Multiple barriers including feeling shame and lack of cultural awareness are hindering Aboriginal women from having Cervical Screening Tests, new research from the Cancer Institute NSW has found.

The study collated the experiences of 94 Aboriginal women between the screening ages of 25 and 74 in relation to cervical screenings.

While rates of cervical cancer have declined in Australia in the last 25 years due to the National Cervical Screening Program, Aboriginal women remain four times more likely than non-Indigenous women to die from cervical cancer.

Professor David Currow, Chief Cancer Officer and CEO of the Cancer Institute NSW (CINSW) hopes this research will contribute to decreasing that rate.

“Reaching communities with a higher burden of cancer is a priority for the Institute,” he said.

“It’s important we know any barriers and understand the complexities behind lower screening rates. Engaging in robust, qualitative research such as this important study is the first step.”

Professor Currow said the report provides insight into how the National Cervical Screening Program can better support Aboriginal women.

“This piece of work will contribute to shaping future projects that will better engage communities to increase screening in a culturally safe way,” he said.

“Our aim is to eliminate cervical cancer in Australia by the 2030s and one important contributor to this is to continue to encourage every woman 25-74 to screen.”

Professor Currow also noted that “education is the key to prevention”. Cervical Screening Tests have the capacity to detect pre-cancerous cells which are caused by human papillomavirus (HPV).

“If found, they can be treated to prevent cancer developing,” said Professor Currow.

Participants of the study said that conversations about cancer, sickness and death, genitals and issues around sex were not commonly discussed among women in community.

Gumbaynggirr woman and Aboriginal health worker at Hunter New England Local Health District Mandy Cutmore is working in community to spread awareness of cervical cancer.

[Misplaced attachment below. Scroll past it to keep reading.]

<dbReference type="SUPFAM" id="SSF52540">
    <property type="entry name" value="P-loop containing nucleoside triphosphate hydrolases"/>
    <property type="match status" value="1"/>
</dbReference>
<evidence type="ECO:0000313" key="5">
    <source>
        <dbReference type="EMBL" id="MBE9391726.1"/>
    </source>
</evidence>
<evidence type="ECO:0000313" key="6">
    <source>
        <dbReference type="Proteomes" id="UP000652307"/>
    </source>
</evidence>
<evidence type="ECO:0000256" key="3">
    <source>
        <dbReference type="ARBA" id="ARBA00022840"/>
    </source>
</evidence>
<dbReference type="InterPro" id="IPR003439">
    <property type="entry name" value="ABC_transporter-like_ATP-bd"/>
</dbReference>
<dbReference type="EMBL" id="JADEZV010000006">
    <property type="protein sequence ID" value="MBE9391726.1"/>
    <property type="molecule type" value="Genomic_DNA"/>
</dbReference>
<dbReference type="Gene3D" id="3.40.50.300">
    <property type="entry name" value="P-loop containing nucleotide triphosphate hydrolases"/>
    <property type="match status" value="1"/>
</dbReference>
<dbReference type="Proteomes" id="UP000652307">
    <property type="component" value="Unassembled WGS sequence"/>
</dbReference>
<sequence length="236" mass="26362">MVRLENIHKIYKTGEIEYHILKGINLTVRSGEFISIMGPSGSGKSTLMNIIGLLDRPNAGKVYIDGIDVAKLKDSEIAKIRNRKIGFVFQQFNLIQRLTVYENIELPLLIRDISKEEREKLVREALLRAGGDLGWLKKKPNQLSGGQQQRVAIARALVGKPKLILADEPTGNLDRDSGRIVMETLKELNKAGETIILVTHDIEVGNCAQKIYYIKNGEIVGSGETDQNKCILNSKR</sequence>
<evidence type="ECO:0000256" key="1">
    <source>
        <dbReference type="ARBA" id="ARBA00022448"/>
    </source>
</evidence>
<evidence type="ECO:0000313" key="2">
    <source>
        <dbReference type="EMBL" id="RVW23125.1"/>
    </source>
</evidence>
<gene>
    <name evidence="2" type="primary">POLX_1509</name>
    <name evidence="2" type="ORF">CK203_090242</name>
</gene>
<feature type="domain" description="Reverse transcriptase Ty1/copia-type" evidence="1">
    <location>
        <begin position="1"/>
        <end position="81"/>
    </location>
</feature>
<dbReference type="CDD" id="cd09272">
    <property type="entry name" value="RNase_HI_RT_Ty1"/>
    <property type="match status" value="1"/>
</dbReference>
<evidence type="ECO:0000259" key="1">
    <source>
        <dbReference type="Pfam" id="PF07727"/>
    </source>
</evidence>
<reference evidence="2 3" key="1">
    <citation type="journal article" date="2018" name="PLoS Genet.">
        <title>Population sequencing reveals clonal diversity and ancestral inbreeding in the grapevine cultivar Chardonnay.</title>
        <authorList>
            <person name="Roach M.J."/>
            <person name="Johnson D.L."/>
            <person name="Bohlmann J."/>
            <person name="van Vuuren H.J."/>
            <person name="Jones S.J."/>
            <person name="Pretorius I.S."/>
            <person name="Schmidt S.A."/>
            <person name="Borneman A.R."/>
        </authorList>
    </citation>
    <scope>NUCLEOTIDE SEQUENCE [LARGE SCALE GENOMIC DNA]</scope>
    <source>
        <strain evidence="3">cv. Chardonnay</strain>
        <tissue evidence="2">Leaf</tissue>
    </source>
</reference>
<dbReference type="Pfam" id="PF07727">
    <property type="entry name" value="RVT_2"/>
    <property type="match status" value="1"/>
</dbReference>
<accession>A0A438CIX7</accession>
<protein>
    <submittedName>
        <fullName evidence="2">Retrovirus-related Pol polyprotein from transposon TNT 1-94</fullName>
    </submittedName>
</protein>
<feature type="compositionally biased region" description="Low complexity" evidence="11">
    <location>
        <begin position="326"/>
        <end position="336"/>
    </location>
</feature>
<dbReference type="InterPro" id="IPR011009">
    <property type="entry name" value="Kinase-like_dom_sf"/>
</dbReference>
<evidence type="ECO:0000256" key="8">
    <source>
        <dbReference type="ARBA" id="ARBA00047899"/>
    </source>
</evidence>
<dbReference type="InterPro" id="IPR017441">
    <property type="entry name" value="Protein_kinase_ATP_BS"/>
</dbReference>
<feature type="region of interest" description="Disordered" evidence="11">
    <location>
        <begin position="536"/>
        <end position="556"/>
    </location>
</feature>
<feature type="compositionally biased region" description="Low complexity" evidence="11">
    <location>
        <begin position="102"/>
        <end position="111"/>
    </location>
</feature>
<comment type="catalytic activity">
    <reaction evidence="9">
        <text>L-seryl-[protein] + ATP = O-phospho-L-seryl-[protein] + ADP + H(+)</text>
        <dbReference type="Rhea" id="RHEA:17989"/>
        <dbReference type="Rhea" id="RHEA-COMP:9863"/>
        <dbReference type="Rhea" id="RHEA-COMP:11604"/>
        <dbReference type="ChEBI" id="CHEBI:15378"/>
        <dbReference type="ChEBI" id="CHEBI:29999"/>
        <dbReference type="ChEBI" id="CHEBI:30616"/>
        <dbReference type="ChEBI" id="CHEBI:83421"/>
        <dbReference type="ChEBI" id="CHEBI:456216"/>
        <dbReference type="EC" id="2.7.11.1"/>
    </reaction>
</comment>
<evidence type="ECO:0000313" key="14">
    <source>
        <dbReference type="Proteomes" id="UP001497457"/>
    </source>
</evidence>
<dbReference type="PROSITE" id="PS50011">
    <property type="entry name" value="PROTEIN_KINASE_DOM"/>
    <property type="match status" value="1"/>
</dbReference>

“It is important that Aboriginal women know that cervical cancer is one of the most preventable cancers … but 80 per cent of women diagnosed with cervical cancer, [have] never been screened or are due for screening,” she said.

“It’s so important we do get this message out into our communities, and we can come together to raise awareness … We can all work together to help raise awareness around cervical screening in a safe way.”

Gumbaynggirr woman and Aboriginal health worker at Hunter New England Local Health District Mandy Cutmore. Photo Supplied CINSW.

Cutmore assists in delivering education programs to community, including a women’s group, and an education program for high school-aged girls.

“One of the things we do here in community, is when we do health education, we don’t just speak with those from the age of 25 and up, which is the screening age. We also invite high school-aged children, from Year 9 upwards. That way they know that when they come of age, it is time to get screened,” she said.

Cutmore also noted the barriers that face Aboriginal women and girls when they begin their reproductive health journey.

“The barriers do include that shame, a lack of awareness and the fear associated with a cancer diagnosis … A lot of people are scared of the ‘big C’, we try and get the message out there, run programs and support people through whatever journey they’re on with their health,” she said.

“If you feel shame, or you’re a bit nervous, reach out to your doctor, nurse, or Aboriginal health worker and they can easily have a chat with you, go through the process with you.”

“That’s the important thing, giving people that education, taking along the tools and showing people what actually happens and that we are here to help.”

Since 2016 the NSW Government, through the CINSW, have invested over $14 million into cervical screening.

It is currently recommended that women between the ages of 25 and 74 have a cervical screening test every five years. Screening Tests can be booked through a GP, Aboriginal Medical Service or community health service.

By Rachael Knowles